Brian K. Parker, MD, MS; Sara Manning, MD; Michael E. Winters, MD, MBA


Western J Emerg Med. 2019;20(2):323-330. 

In This Article

Alterations in Respiratory Physiology

The respiratory system of the obese patient undergoes several anatomic and physiologic alterations that affect emergent airway management and initiation of mechanical ventilation. Anatomically, obese patients have an increased neck circumference due to excess cervical adipose tissue. Increased neck circumference is strongly associated with the upper airway collapse observed in obstructive sleep apnea.[4] Additionally, increased soft tissue deposition in the relatively closed space of the oropharyngeal cavity leads to pharyngeal airway narrowing.[5] As observed in sleep, loss of neuronal compensation in the setting of sedation with or without paralytic can lead to upper airway collapse. Increased neck circumference as well as dorsocervical fat deposition can limit neck extension. While it remains unclear if obesity is an independent risk factor for a difficult airway, obesity and its associated conditions are considered in several commonly used scoring systems to assess for potentially difficult intubations, including the Wilson scoring system, LEMON (Look-Evaluate-Mallampati-Obstruction-Neck mobility), and the HEAVEN (Hypoxemia, Extremes of size, Anatomic challenges, Vomit/blood/fluid, Exsanguination/anemia, Neck mobility issues) criteria.[6–8] Rapid access to a surgical airway can be limited when landmarks are obscured in a short, obese neck. Some recommend initial sharp dissection followed by palpation within the incision to facilitate landmark identification.[9] Overall, obesity and its associated anatomic changes should alert the EP to the possibility of a difficult airway and prompt appropriate planning and back-up.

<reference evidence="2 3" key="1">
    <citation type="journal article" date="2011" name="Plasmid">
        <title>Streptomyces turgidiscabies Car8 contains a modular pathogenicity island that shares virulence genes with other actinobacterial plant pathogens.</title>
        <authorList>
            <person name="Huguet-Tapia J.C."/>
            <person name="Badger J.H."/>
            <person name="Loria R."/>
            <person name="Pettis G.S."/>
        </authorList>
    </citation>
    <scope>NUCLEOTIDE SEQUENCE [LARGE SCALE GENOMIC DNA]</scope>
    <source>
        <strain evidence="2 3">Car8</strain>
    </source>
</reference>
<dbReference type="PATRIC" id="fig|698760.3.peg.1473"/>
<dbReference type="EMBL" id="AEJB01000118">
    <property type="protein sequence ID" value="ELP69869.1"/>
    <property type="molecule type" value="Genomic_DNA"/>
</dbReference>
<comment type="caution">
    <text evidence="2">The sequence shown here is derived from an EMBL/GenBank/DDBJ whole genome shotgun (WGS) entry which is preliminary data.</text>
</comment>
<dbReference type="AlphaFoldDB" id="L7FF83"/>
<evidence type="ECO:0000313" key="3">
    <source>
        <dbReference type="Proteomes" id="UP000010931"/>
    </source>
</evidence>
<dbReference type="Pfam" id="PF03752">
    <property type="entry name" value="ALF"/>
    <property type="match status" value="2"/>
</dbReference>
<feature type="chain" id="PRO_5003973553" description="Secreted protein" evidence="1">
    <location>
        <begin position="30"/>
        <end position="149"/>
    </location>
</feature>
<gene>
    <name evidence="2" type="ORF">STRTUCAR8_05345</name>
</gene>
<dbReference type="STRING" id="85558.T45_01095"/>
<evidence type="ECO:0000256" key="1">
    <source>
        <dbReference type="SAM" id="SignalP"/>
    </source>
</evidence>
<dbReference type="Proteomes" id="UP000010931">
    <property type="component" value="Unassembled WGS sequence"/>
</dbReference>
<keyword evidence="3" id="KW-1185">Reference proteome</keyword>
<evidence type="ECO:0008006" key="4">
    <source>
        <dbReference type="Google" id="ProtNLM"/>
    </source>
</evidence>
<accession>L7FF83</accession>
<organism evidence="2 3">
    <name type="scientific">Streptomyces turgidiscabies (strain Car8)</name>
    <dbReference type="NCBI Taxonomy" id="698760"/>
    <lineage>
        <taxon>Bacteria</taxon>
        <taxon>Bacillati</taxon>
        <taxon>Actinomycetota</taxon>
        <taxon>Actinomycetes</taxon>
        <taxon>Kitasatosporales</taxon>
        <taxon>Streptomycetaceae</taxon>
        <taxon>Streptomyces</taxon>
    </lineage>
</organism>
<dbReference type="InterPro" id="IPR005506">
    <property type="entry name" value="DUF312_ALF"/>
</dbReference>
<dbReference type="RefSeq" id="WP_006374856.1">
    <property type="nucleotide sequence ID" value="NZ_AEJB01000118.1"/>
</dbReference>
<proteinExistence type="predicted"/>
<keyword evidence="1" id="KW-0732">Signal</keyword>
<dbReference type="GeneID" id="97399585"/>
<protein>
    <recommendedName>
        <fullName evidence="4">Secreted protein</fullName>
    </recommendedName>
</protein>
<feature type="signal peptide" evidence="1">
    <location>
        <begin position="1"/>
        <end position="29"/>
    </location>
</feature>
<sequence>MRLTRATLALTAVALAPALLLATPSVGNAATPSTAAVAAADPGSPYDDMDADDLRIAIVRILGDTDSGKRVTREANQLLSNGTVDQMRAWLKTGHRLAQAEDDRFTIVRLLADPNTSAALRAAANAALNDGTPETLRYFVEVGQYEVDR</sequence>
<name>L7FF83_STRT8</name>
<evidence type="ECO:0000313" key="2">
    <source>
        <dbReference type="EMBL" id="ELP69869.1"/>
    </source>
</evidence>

Physiologically, obese patients have markedly decreased lung volumes. In fact, for each unit increase in BMI, functional residual capacity (FRC), expiratory reserve volume, vital capacity, total lung capacity, and residual capacity decrease 0.5% to 5%.[10] Of these changes in lung volumes, the reduction in FRC is perhaps the most important, as further decreases lead to the closure of small airways and an increase in airway resistance.[1] Reduction in FRC is an important contributor to the marked limitation in safe apnea time in the obese. Increased airway resistance results in under-ventilated areas of lung, atelectasis, and intrapulmonary shunting.[1] Decreased lung volumes also reduce lung compliance in the obese patient. In addition to decreased lung volumes, decreased lung compliance, increased airway resistance, and intrapulmonary shunting, obese patients also develop ventilation-perfusion (V/Q) mismatch due to the fact that their upper lung zones are aerated preferentially, whereas lower lung zones are perfused preferentially.[1] Finally, chest wall compliance is reduced due to the increase in adipose tissue in the thoracic cage. All of these alterations in respiratory physiology can be worsened when the obese patient is placed in the supine position.

As a result of these physiologic changes, it is not surprising that oxygen consumption and the work of breathing (WOB) are significantly increased in the obese patient.[11] Oxygen consumption is approximately 1.5 times higher in the obese patient than in the non-obese patient.[11] Due to the increase in oxygen consumption and WOB, obese patients produce more carbon dioxide than non-obese patients.[12] To compensate, the obese patient adopts a rapid, shallow breathing pattern. In fact, normal spontaneous respiratory rates in the morbidly obese patient range from 15–21 breaths per minute compared with 10-12 breaths per minute in non-obese patients.[13,14]

Overall, these anatomic and physiologic alterations in respiratory physiology lead to a marked decrease in pulmonary reserve.[1] Decreased pulmonary reserve predisposes the patient to the rapid onset of hypoxemia during rapid sequence intubation (RSI), which can result in peri-intubation cardiac arrest.